Complex Atypical Hyperplasia

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Topic Title: Complex Atypical Hyperplasia
Created On: 10/20/2006 04:45 PM

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 03/31/2012 05:29 AM

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aasta

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I was recently diagnosed with complex atpycal hyperplasia and the on/gyni gave me three choices of treatment. Nothing/Merina/hysterectomy. I told him I wanted a hysterectomy but I've ended up with the merina. Putting it in was so painful I thought i would be sick and they wouldn't allow me to move after because they thought I would pass out. Now 6 weeks later I am still in pain.

I am really not at all happy with the situation and would prefer to be totally free of the worry. I'm 56 and postmenopausal, never had children, never wanted any! He told me the hysterectomy was too risky for me because I'm over weight but looking at it from my angle I feel so depressed about it and the chances are that it's not going to work anyway. Surely surgery now would be better than waiting until A, I'm older, B, develop cancer.
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 06/01/2010 01:45 AM

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risastars

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I am 35 years old and was recently diagnosed with this same condition, atypical complex hyperplasia. i was also told that after 6 months of progesterone treatment if it did not respond I would need a hysterectomy as well. I was saddened because I have not yet had a child. After careful reading it looks like this type is not at ressponsive and they take a very conservative approach since it can lead to endometrial cancer. I see my gynological oncologist tommorow and I want to make sure I ask the right questions. I had also heard about the IUD tx in Norway and was wondering if this is available to try in US? If the treatment does not respond after 6 months, how long will they proceed with hormone therapy treatments before a hysterectomy is neccesary? My OB GYN mentioned that he does not want to take chances of this developing into cancer. Are there tests to tell how long I have had this? What do I need to ask and mention to the oncologist? Should I begin looking into freezing my eggs since it may only be 6 months for me to see whether i respond to the treatments? Wishing you all well. Thank you...Any recommendations are greatly appreciated!

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 02/22/2008 03:37 PM

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kittyb888

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Hi everyone, This is an update. I had a radical hysterectomy. The cancer was contained in my uterus. The five lymph nodes they took were all clear. My cancer was early and my survival rate is expected to be high. Only thing now is I have to endure 25 treatments of radiation to make sure it stays away. So I am very happy for my results. Thought you might want to know how I came out. Good luck to each of you. Sincerely, Joyce
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 02/06/2008 06:06 PM

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kittyb888

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Hi Melanie, I also have complex atypical hyperplasia. I am 57 years old. I ended up with a radical hysterectomy. My Gyn oncologist thought it was in the very early stages. But it wasn't quite as early as he thought. Next week I find out the results of my pathology report. It too was precancer which means it can turn into cancer at any time. They also took two lymph nodes to examine. This is pretty scarey stuff. Not to scare you, but I would most definitely go for the hysterectomy to save your life. Maybe you both could adopt a child. There are many children out there that need a home, Good luck. Joyce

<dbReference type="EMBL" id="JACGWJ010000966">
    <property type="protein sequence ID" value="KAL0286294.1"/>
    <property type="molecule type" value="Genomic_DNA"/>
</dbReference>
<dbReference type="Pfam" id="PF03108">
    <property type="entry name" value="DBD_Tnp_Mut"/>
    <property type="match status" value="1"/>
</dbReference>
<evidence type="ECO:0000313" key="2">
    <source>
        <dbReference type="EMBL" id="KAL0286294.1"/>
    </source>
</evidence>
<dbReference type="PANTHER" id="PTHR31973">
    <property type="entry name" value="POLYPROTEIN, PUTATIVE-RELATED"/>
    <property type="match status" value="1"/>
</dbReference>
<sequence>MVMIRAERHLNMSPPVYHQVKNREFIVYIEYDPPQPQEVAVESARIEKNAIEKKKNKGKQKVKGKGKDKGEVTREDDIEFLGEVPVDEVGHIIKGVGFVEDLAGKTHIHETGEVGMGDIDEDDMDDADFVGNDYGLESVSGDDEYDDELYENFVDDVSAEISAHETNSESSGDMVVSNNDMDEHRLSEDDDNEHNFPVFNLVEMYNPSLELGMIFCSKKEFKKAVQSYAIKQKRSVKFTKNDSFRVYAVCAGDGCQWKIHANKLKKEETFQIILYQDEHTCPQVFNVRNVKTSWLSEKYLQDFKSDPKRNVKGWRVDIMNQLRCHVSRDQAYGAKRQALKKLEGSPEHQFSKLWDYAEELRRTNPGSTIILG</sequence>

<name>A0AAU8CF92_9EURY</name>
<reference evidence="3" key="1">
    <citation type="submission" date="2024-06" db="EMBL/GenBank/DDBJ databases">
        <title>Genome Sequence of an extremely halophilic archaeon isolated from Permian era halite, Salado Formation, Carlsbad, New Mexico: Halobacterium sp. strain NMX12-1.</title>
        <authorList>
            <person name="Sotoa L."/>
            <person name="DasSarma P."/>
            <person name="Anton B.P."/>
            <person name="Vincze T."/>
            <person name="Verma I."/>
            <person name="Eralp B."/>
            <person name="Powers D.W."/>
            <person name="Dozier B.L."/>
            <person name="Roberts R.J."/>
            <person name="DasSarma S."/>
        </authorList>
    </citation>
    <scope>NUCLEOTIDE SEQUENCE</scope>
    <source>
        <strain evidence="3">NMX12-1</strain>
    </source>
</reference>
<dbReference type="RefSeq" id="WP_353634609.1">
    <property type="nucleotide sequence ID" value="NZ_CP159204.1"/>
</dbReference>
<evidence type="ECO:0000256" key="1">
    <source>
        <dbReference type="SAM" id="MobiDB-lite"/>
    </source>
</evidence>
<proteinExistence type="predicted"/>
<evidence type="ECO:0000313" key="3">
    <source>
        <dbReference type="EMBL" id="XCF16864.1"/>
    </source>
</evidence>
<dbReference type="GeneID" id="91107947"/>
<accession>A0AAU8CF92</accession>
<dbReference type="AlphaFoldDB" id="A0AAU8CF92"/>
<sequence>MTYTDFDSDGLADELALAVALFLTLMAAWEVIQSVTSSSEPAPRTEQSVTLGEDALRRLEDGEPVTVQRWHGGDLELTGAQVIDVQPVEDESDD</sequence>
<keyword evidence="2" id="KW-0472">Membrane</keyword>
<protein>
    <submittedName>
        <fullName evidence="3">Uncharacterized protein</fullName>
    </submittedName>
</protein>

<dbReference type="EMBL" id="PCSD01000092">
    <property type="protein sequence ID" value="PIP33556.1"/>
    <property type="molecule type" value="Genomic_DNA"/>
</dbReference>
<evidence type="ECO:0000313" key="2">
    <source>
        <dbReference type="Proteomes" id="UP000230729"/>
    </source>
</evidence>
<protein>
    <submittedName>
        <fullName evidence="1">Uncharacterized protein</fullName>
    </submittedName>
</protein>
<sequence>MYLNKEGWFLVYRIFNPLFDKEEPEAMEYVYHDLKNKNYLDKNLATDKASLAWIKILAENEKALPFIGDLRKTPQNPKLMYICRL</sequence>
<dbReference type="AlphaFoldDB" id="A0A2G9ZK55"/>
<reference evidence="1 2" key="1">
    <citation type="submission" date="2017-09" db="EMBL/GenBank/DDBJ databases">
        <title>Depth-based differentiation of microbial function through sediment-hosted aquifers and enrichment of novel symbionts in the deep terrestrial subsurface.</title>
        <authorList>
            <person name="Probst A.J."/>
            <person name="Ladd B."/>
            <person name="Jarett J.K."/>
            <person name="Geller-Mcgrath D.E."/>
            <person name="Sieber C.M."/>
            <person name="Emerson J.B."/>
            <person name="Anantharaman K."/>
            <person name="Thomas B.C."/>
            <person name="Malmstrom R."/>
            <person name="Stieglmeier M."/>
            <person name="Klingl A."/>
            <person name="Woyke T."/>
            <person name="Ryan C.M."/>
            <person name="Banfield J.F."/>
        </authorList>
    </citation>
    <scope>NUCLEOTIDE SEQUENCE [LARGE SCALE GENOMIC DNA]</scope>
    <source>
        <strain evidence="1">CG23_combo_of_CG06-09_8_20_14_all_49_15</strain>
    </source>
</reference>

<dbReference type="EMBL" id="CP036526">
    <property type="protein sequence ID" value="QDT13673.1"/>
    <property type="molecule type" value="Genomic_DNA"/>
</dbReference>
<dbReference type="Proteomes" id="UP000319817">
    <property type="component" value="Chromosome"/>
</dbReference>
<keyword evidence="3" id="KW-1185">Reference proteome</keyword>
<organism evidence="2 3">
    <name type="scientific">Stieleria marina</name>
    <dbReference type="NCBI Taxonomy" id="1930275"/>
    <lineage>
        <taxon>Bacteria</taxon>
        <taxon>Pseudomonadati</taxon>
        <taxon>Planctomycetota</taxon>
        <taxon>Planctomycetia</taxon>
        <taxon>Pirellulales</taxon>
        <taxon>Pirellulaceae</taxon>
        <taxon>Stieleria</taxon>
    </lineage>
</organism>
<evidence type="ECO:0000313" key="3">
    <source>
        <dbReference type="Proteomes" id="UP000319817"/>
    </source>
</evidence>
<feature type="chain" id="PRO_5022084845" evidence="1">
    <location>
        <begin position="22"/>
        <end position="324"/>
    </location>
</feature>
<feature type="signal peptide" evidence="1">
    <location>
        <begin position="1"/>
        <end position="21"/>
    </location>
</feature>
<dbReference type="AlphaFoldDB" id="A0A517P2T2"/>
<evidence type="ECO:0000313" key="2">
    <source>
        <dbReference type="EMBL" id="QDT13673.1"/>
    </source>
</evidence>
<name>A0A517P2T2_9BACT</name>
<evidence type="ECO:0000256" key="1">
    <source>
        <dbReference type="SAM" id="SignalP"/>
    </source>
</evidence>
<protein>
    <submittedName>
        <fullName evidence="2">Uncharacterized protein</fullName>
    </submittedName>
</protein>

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 10/27/2006 06:15 PM

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toby459

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Hi Melanie, I just wanted to let you know I spoke to the advanced gyn surgeon today specifically about your diagnosis and treatments. This is what he told me to tell you: Complex atypical hyperplasia does not turn into cancer fast. He said it could take years. He said if you are not sure yet about giving up your fertility, by all means try the hormone therapy. He said he's had alot of success with the hormone therapy. He said you do not NEED a hysterectomy at this time. Also, he said it was sad that no gyn doctors have helped you with the fertility issues, as there are many things that could be offered to you. He also said that a hysterectomy done for complex atypical hyperplasia could MOST DEFINITELY be done through the laparoscope, even if staging needs to be done. Usually if staging needs to be done, a general laparoscopic surgeon does that part, while the gyn surgeon does the lap hysterectomy part. He thinks that maybe Dr. Moradi, even though he may be an excellent diagnostician, may not have the advanced laparoscopic skills or feel comfortable enough to do the hysterectomy through the scope. He said if you are sticking with Dr. Moradi and if you feel comfortable with him, then by all means stay. However, he said if you really want to try a last ditch effort at having children, OR even if you would definitely want your procedure performed totally through the laparoscope, he wanted me to offer you the opportunity to have an appt. with him for a second (or third) opinion. I told him you had Healthnet in NY (is that correct?), and he said that he has dealt with that insurance company before without problems. Since he is very advanced, he sees patients from all over the country, so he deals with alot of different out of state companies. I'm just letting you know because you seem very anxious over this, and to let you know if you want another option in preserving your fertility and/or having some tests (some I mentioned before) done to see what the fertility problem is, and perhaps possibly have you be able to get pregnant, OR if you definitely know you want the hysterectomy and have it performed through the scope and not an abdominal incision, he would be more than willing to see you. He said he can most definitely offer you the procedure done entirely through the scope. Just offering another option so you don't feel like you're "trapped" right now, or making a decision you're unsure of....we are about 2hrs. away.......Kim